How to Keep Things Cool in Your Data Center: 11 Tips for Summer - 1

By Julius Neudorfer  |  Posted 2008-07-23 Print this article Print

Now that summer is here, your heat worries turn to your data center. Is everything really being kept cool enough to be safe? Julius Neudorfer, director of Network Services for North American Access Technologies, provides 11 tips on how to keep things cool.

As the dog days of summer are upon us, many small and midsize firms see their data center's cooling systems reaching their limits and beyond. This is especially true for rooms that are not using large, dedicated, chilled water systems with extra capacity. Many IT departments are sweating out the summer, hoping that they will not have servers suddenly crashing from over-temperature shutdowns.

Many times, when the actual capacity of the cooling system is not overwhelmingly exceeded by the actual heat load of the equipment, optimizing the airflow may improve the situation until a new or additional cooling system is installed. There are a number of other things that can also help. Here are 11 tips, tricks and techniques that may not solve the long-term problem, but may help enough to get you through the summer.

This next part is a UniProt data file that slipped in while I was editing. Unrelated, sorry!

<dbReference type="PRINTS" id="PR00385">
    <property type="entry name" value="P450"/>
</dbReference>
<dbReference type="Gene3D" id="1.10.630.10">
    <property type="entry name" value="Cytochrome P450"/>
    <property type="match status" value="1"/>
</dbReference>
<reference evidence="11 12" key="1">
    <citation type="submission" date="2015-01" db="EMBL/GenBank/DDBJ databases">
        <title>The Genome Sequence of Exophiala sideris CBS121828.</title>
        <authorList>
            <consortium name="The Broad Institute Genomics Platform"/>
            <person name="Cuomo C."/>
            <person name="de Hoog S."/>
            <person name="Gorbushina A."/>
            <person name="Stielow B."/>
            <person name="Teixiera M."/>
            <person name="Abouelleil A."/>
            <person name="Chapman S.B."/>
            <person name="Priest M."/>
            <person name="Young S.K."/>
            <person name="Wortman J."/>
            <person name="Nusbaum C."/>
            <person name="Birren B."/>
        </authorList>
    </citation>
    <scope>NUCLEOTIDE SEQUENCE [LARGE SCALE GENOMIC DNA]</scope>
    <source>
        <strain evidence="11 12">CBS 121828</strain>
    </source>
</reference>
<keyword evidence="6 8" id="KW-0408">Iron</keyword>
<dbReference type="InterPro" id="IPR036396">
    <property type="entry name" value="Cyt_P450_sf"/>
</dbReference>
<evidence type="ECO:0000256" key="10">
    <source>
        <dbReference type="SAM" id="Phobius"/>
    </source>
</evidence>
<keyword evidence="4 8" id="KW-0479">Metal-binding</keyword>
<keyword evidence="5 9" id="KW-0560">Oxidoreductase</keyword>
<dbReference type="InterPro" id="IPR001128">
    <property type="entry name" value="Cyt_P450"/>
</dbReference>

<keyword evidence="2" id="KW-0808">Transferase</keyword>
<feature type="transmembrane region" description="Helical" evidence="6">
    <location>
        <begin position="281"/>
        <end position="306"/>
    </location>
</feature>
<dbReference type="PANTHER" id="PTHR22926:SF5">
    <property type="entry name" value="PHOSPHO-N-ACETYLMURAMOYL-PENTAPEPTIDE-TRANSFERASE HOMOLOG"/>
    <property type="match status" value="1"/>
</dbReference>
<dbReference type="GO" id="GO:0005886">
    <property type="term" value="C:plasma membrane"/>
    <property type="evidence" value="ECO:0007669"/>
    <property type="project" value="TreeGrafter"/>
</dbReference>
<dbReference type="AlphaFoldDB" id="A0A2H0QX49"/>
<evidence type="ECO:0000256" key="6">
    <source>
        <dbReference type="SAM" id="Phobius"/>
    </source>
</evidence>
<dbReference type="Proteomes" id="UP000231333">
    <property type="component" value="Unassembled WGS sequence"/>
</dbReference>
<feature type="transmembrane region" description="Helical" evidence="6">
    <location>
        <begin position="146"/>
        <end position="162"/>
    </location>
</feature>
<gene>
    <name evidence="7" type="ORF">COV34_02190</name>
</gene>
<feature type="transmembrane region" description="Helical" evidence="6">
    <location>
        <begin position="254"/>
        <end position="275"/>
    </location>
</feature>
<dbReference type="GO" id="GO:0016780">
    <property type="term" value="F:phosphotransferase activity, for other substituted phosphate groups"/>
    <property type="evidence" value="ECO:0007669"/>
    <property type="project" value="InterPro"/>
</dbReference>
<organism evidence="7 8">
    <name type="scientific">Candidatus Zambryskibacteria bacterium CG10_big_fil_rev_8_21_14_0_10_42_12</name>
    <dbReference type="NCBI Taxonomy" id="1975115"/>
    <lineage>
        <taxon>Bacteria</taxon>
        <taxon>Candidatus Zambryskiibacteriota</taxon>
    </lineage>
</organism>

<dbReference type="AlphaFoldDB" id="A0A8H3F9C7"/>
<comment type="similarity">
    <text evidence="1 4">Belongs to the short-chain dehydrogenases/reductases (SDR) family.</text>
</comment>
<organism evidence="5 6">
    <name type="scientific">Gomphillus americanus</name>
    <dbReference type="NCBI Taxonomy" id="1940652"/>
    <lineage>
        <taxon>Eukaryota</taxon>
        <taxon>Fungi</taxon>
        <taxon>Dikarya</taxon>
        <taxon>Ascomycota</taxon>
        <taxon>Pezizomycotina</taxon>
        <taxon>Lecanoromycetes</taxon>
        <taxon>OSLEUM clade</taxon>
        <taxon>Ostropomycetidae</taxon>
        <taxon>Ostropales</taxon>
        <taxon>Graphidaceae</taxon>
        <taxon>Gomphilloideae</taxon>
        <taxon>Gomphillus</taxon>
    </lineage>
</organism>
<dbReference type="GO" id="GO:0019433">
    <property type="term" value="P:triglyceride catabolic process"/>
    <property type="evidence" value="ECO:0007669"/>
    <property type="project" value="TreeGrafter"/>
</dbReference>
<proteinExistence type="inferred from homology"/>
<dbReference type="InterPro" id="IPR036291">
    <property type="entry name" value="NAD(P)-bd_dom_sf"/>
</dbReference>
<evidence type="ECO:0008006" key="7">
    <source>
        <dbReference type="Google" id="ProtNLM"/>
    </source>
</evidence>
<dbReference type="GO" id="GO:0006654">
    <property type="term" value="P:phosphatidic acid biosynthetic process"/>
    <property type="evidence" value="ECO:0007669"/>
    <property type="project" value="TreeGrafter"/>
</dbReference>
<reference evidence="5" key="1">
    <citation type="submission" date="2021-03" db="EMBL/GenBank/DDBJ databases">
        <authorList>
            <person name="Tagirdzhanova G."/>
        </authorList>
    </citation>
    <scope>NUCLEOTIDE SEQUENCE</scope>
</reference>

Tip #1: Take temperature measurements at the front of the servers. This is where the servers draw in the cool air, and is really the only valid and most important measurement. Take readings at the top, middle and bottom of the front of the racks (assuming that you have a Hot Aisle - Cold Aisle layout).  If the bottom areas of the racks are cooler, and you have the space, try to rearrange the servers to the coolest areas.

Tip #2: Make sure that you block off any open, unused space in the front of the racks by using blanking panels. This will prevent hot air from the rear recirculating into the front of the racks.


Julius Neudorfer is the Director of Network Services and a founder of North American Access Technologies, Inc. Since 1987, Julius has been involved with designing Data and Voice Networks and Data Center Infrastructure. He personally holds a patent for a network-based facsimile PBX system. Julius is also the primary designer of the NAAT Mobile Emergency Data Center. Over the last 20 years, Julius has designed and overseen the implementation of many advanced Integrated Network Solutions for clients. He can be reached at

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